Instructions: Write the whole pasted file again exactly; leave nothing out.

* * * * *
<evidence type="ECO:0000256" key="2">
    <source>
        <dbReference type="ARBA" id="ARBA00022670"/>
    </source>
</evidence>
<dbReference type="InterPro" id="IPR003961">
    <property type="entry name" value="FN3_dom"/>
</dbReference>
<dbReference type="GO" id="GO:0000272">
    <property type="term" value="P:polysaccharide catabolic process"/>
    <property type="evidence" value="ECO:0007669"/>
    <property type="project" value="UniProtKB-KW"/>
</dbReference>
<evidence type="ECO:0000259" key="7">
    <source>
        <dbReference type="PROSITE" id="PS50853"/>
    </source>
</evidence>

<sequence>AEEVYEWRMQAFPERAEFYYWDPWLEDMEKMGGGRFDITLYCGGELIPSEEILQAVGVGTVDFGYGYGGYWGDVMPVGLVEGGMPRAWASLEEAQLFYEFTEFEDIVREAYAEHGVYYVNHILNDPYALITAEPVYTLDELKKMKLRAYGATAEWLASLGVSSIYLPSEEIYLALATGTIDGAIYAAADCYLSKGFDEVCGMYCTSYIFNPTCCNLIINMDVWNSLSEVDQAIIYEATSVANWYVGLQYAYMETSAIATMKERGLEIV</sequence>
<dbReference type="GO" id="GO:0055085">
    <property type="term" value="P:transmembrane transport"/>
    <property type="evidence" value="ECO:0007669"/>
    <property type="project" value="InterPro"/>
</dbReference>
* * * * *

<evidence type="ECO:0000256" key="2">
    <source>
        <dbReference type="ARBA" id="ARBA00022670"/>
    </source>
</evidence>
<dbReference type="InterPro" id="IPR003961">
    <property type="entry name" value="FN3_dom"/>
</dbReference>
<dbReference type="GO" id="GO:0000272">
    <property type="term" value="P:polysaccharide catabolic process"/>
    <property type="evidence" value="ECO:0007669"/>
    <property type="project" value="UniProtKB-KW"/>
</dbReference>
<evidence type="ECO:0000259" key="7">
    <source>
        <dbReference type="PROSITE" id="PS50853"/>
    </source>
</evidence>

<sequence>AEEVYEWRMQAFPERAEFYYWDPWLEDMEKMGGGRFDITLYCGGELIPSEEILQAVGVGTVDFGYGYGGYWGDVMPVGLVEGGMPRAWASLEEAQLFYEFTEFEDIVREAYAEHGVYYVNHILNDPYALITAEPVYTLDELKKMKLRAYGATAEWLASLGVSSIYLPSEEIYLALATGTIDGAIYAAADCYLSKGFDEVCGMYCTSYIFNPTCCNLIINMDVWNSLSEVDQAIIYEATSVANWYVGLQYAYMETSAIATMKERGLEIV</sequence>
<dbReference type="GO" id="GO:0055085">
    <property type="term" value="P:transmembrane transport"/>
    <property type="evidence" value="ECO:0007669"/>
    <property type="project" value="InterPro"/>
</dbReference>